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An In-Depth Look at the Rebuilding of Notre Dame Cathedral


National Geographic has published an unprecedented look at the Notre Dame cathedral reconstruction two years after the fire that devastated the historic building.

The feature includes incredible 3D graphics that outline in detail the plans for restoration as well as on-the-ground interviews with the architects and the team behind its reconstruction. National Geographic tells PetaPixel that it is the only foreign media outlet (that is to say, not French) that has been given such a high level of access to the efforts to rebuild the masterpiece that is the Notre Dame cathedral.

Captured with Multiple Photography Disciplines

Notre Dame Rises Again
The jagged wound torn in Notre Dame’s heart by the April 2019 fire that destroyed its spire and roof is seen from above. The cathedral’s towering spire fell through the stone vaulting, crushed a modern altar, and left a hole fringed by charred roof timbers. | Tomas Van Houtryve/National Geographic

National Geographic photographer Thomas Van Houtryve was the only photography who covered the reconstruction who brought in a 19th-century wooden camera and portable darkroom to the cathedral and made images on glass plates. Working in partnership with National Geographic and the public institution in charge of the reconstruction of Notre Dame, he created a series of images of the cathedral using a wide range of techniques: traditional photo reportage, 19th-century wet plate portraiture, and aerial drone videography.

Below are two examples of his wet plate photos:

Notre Dame Rises Again
Like Viollet-le-Duc’s spire, taller and more ornate than the medieval original, his addition of the chimeras reflected his ambition: not just to restore Notre Dame as it had been but to create the ideal Gothic cathedral. | Tomas Van Houtryve/National Geographic
Notre Dame Rises Again
Notre Dame always had gargoyle rainspouts, but its purely decorative grotesques sprang from the 19th-century imagination of Violletle-Duc. He added 54 to the upper gallery encircling the towers on the west facade. | Tomas Van Houtryve/National Geographic

The full story, which can be read on National Geographic’s website or found in the February 2022 printed edition, was written by Senior Environment Editor Robert Kunzig who, along with Van Houtryve, spent a month reporting on the efforts inside the cathedral, during which time they were covered in special suits from head-to-toe, complete with respirators.

Notre Dame Rises Again
In the aftermath of the fire, some wanted Notre Dame to be reborn with a new look, a contemporary one that would put the stamp of our age—and of the fire itself—on the cathedral. Others, those closest to the monument, just wanted it made whole again. The fire “was an accident,” conservator Marie-Hélène Didier says. “You forget. You try to forget.” | Tomas Van Houtryve/National Geographic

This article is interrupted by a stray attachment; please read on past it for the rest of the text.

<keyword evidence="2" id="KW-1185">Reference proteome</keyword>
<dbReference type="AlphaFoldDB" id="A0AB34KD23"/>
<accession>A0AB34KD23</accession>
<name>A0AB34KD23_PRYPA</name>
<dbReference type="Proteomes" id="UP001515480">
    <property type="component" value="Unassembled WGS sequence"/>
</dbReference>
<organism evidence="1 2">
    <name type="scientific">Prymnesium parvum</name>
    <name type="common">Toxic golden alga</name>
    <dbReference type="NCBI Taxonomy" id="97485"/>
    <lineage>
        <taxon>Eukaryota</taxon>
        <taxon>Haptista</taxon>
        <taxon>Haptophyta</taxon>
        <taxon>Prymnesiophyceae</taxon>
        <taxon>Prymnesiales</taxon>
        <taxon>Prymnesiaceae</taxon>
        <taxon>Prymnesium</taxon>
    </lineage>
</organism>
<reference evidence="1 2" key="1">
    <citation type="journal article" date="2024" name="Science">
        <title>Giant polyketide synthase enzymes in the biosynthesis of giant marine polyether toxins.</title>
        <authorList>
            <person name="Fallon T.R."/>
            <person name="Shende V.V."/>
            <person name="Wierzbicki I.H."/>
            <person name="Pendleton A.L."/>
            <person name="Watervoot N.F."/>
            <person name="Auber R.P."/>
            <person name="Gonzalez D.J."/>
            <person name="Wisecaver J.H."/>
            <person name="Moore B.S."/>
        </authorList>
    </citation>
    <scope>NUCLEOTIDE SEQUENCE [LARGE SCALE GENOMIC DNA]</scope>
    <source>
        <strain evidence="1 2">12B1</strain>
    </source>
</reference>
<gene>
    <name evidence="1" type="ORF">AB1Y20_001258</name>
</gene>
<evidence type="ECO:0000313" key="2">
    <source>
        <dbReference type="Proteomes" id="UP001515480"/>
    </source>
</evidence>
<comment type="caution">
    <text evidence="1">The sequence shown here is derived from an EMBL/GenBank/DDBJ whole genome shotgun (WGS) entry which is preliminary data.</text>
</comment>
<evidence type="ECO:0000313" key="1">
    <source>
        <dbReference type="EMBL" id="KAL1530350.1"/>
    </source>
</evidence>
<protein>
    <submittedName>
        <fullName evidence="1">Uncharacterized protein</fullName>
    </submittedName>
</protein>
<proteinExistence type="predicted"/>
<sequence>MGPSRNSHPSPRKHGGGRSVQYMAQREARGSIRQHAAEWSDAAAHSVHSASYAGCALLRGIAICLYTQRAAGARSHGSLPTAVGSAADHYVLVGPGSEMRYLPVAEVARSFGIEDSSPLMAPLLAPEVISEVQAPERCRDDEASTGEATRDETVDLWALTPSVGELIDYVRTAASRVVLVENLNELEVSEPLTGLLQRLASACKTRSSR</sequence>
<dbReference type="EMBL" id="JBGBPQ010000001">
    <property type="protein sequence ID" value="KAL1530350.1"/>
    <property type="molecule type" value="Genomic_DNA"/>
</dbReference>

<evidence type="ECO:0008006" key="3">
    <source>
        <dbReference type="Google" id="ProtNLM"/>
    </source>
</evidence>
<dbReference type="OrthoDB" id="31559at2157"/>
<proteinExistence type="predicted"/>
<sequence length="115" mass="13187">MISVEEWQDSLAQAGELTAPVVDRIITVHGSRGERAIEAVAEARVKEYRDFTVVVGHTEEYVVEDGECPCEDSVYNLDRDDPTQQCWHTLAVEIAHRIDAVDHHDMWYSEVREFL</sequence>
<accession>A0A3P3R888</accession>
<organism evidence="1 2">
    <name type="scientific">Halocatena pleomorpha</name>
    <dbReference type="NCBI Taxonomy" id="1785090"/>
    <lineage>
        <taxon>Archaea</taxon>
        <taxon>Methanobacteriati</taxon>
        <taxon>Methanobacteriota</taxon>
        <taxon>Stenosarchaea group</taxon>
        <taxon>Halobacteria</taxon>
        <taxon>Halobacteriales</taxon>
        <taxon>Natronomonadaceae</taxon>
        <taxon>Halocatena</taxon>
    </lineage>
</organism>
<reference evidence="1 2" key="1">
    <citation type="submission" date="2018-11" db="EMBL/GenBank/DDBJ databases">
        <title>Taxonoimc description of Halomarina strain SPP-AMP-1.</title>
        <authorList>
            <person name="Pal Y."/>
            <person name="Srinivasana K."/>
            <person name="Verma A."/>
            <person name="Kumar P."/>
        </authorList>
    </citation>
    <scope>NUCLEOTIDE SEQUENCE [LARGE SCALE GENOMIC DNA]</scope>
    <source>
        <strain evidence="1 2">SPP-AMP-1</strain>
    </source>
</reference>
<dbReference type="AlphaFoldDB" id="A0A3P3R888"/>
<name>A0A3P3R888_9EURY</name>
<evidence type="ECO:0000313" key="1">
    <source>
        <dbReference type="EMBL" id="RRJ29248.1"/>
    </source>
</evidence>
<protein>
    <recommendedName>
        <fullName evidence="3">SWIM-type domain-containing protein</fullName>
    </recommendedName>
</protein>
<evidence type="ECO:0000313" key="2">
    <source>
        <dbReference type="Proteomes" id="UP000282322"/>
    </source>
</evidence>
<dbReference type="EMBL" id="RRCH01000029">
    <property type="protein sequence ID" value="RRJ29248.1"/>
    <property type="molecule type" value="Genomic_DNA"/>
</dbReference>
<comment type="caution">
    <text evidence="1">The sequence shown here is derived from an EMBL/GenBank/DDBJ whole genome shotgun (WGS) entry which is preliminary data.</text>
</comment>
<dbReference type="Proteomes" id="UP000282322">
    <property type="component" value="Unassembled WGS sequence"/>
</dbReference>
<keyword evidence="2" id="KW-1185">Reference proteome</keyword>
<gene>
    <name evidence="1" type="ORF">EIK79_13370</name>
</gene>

The Efforts for a Historically Accurate Restoration

Kunzig reports that preservationists, architects, and other experts spent the year and a half after the April 2019 fire investigating the best methods to save the cathedral. Modern machinery will assist, but traditional methods, materials , and hand finishes will ensure the result closely matches its previous state. Work will begin with the spire, then move to the roof and vaults, with the goal of completing the restoration by 2024.

Notre Dame Rises Again
Wearing respirators to shield themselves from lead dust, rope technicians prepare to use plaster to secure loose stones in the vaults along the central hole left by the spire. The fire, which got as hot as 1400°F, ate into the tops of some vaults and into the two-foot-thick limestone walls above them, peeling off inches of stone and creating internal fissures. Some stones will need to be replaced. | Tomas Van Houtryve/National Geographic
Notre Dame Rises Again
By 2024, if all goes according to plan, a drone in this position would be hovering just above the tip of Notre Dame’s new spire—a faithful reproduction in oak and lead of the one built by Violletle-Duc, which was destroyed in the fire. The new spire will be erected piece by piece through the hole in the stone vaulting left by the old one. Meanwhile, white canopies block the rain. | Tomas Van Houtryve/National Geographic

The architects are restoring the church exactly as Viollet-le-Duc, the original architect, left it. They are rebuilding a framework of oak roof supports, in part using medieval hand tools—even though it was those wood rafters that burned. They’re rebuilding a roof of lead as well, even though the fire melted the old one and sent a cloud of toxic lead over Paris.

Notre Dame Rises Again
Four days before the fire, statues of the Apostles fortunately were removed from the spire and shipped to Socra, a restoration company in Périgueux. The copper cladding was as thin as cigarette paper in some spots, says metal specialist Olivier Baumgartner (working here on St. Matthew). He and his colleagues avoided making the cladding too smooth: “It must exude authenticity.” | Tomas Van Houtryve/National Geographic

The copper statues of the apostles that were removed from the spire for restoration just days before the fire and copper rooster from the top of the spire which miraculously survi ved the incident will be included in the restored building. The fire and subsequent collapse of the structure somehow did not destroy an iconic 14th-century statue of the Virgin Mary, and it will also be returned.

For more on National Geographic’s coverage of Notre Dame, read “Notre Dame Rises Again” on NatGeo.com.


Image credits: Photos by Tomas Van Houtryve/National Geographic.


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